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Why a Census question could have major implications for Minnesota

The state is at risk of losing a seat in Congress because of demography changes.

The Justice Department has requested that, for the first time since 1950, a citizenship question be included in the decennial Census.

Commerce Secretary Wilbur Ross revealed the potential change on Monday, saying accurate citizenship data is necessary in the 2020 Census to help enforce the Voting Rights Act by targeting voting rights violations.

"I find that the need for accurate citizenship data and the limited burden that the reinstatement of the citizenship question would impose outweigh fears about a potentially lower response rate," he wrote in an eight-page memo.

The move has prompted criticism and lawsuits from at least a dozen states, who argue that the move would undermine the Census' aim to gain an accurate picture of the country's population.

That's because many non-citizens could be discouraged from answering the question and potentially not return the Census – which is a crime – for fear of how that information could be used.

This is in spite of strict privacy protections in place on Census data, which states it can only be used for statistical purposes.

Possible impact on Minnesota

Should fewer non-citizens return a Census questionnaire, it could have a domino effect on states at the political level, given that Census data is used, among other things, to determine where seats are allocated in the House of Representatives.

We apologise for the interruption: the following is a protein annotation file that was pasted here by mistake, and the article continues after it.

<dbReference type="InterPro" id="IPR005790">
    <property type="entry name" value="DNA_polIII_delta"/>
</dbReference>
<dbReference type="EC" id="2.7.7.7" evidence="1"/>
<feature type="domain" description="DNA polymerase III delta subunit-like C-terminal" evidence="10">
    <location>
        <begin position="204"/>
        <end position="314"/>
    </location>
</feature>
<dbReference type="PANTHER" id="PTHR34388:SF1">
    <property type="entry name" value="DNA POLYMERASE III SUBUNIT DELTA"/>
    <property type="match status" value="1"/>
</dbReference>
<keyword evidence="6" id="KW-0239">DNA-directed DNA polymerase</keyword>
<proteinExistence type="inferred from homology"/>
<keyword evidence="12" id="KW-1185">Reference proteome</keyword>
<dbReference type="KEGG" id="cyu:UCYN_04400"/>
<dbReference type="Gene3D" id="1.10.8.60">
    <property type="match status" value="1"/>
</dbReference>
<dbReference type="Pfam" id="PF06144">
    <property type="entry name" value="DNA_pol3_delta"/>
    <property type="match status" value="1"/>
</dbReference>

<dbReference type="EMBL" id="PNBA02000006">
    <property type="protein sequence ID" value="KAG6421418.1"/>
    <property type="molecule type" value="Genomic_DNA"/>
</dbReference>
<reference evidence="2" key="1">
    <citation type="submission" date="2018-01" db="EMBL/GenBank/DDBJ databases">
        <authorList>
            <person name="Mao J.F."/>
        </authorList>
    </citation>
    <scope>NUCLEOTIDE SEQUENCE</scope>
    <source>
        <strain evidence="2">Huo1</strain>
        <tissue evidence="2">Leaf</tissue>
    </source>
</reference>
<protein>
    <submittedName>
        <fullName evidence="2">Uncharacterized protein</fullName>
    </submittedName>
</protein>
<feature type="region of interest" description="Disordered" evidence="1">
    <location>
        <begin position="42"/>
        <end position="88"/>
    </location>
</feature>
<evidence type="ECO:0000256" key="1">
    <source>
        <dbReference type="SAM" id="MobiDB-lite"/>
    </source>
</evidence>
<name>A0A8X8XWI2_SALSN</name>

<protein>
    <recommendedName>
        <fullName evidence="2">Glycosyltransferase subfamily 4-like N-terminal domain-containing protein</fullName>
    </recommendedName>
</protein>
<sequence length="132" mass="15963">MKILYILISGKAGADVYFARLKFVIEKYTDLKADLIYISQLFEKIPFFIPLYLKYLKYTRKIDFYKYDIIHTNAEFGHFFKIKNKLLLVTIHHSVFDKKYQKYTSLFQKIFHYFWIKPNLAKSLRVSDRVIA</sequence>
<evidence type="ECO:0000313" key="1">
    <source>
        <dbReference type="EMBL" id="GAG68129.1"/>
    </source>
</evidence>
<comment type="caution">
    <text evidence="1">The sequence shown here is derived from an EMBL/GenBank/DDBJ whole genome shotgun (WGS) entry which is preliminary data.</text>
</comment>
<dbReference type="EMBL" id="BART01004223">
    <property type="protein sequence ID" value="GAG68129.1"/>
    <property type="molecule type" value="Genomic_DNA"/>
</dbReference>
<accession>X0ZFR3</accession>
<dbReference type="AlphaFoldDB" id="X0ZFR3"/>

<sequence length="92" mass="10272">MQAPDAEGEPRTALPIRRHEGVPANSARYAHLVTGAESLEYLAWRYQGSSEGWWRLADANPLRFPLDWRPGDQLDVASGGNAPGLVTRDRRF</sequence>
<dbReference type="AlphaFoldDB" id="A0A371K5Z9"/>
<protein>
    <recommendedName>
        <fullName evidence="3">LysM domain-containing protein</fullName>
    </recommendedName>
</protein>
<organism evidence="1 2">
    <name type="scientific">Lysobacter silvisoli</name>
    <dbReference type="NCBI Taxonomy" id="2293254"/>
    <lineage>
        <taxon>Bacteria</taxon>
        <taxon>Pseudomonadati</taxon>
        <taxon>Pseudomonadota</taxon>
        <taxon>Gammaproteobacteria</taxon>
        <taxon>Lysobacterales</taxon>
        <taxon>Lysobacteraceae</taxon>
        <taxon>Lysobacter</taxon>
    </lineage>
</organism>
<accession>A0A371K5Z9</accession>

It would likely affect Democratic states the hardest, the Chicago Tribune reports, given they tend to have larger immigrant populations.

And one of those could be Minnesota, with the state already at risk of seeing its congressional seats reduced from 8 to 7, amid booming populations in other states.

The Star Tribune reports Minnesota's population growth has outpaced other Midwest states, but that massive increases in states like Texas and Florida threaten to take a seat away – and the 2020 Census will be crucial to that decision.

Minneapolis mayor Jacob Frey is also concerned it could reduce the amount of federal funding designated to states and cities that could be used for housing initiatives or the efforts to fight the opioid epidemic.

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